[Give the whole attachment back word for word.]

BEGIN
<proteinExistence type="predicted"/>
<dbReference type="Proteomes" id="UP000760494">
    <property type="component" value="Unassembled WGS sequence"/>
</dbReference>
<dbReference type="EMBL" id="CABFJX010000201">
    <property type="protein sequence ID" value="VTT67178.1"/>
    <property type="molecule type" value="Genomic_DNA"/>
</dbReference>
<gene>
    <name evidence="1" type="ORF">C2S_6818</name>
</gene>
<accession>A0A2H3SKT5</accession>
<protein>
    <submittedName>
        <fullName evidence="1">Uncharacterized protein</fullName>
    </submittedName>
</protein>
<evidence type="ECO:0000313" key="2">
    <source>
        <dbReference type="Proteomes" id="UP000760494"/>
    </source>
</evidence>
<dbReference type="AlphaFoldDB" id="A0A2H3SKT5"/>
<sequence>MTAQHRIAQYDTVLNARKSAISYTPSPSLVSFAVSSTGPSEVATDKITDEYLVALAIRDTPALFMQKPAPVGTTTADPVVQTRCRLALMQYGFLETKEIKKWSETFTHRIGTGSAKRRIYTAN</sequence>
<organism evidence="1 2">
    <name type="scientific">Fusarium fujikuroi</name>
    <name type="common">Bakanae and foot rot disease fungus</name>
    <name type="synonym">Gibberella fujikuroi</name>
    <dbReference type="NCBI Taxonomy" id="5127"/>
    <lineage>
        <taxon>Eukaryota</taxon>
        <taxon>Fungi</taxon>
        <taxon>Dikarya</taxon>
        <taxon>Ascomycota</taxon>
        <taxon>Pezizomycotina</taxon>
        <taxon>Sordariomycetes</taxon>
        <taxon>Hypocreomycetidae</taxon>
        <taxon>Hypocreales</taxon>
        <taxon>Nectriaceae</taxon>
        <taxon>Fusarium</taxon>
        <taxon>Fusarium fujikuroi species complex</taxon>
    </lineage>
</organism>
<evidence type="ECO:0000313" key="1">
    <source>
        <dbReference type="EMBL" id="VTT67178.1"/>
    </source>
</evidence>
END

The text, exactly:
<proteinExistence type="predicted"/>
<dbReference type="Proteomes" id="UP000760494">
    <property type="component" value="Unassembled WGS sequence"/>
</dbReference>
<dbReference type="EMBL" id="CABFJX010000201">
    <property type="protein sequence ID" value="VTT67178.1"/>
    <property type="molecule type" value="Genomic_DNA"/>
</dbReference>
<gene>
    <name evidence="1" type="ORF">C2S_6818</name>
</gene>
<accession>A0A2H3SKT5</accession>
<protein>
    <submittedName>
        <fullName evidence="1">Uncharacterized protein</fullName>
    </submittedName>
</protein>
<evidence type="ECO:0000313" key="2">
    <source>
        <dbReference type="Proteomes" id="UP000760494"/>
    </source>
</evidence>
<dbReference type="AlphaFoldDB" id="A0A2H3SKT5"/>
<sequence>MTAQHRIAQYDTVLNARKSAISYTPSPSLVSFAVSSTGPSEVATDKITDEYLVALAIRDTPALFMQKPAPVGTTTADPVVQTRCRLALMQYGFLETKEIKKWSETFTHRIGTGSAKRRIYTAN</sequence>
<organism evidence="1 2">
    <name type="scientific">Fusarium fujikuroi</name>
    <name type="common">Bakanae and foot rot disease fungus</name>
    <name type="synonym">Gibberella fujikuroi</name>
    <dbReference type="NCBI Taxonomy" id="5127"/>
    <lineage>
        <taxon>Eukaryota</taxon>
        <taxon>Fungi</taxon>
        <taxon>Dikarya</taxon>
        <taxon>Ascomycota</taxon>
        <taxon>Pezizomycotina</taxon>
        <taxon>Sordariomycetes</taxon>
        <taxon>Hypocreomycetidae</taxon>
        <taxon>Hypocreales</taxon>
        <taxon>Nectriaceae</taxon>
        <taxon>Fusarium</taxon>
        <taxon>Fusarium fujikuroi species complex</taxon>
    </lineage>
</organism>
<evidence type="ECO:0000313" key="1">
    <source>
        <dbReference type="EMBL" id="VTT67178.1"/>
    </source>
</evidence>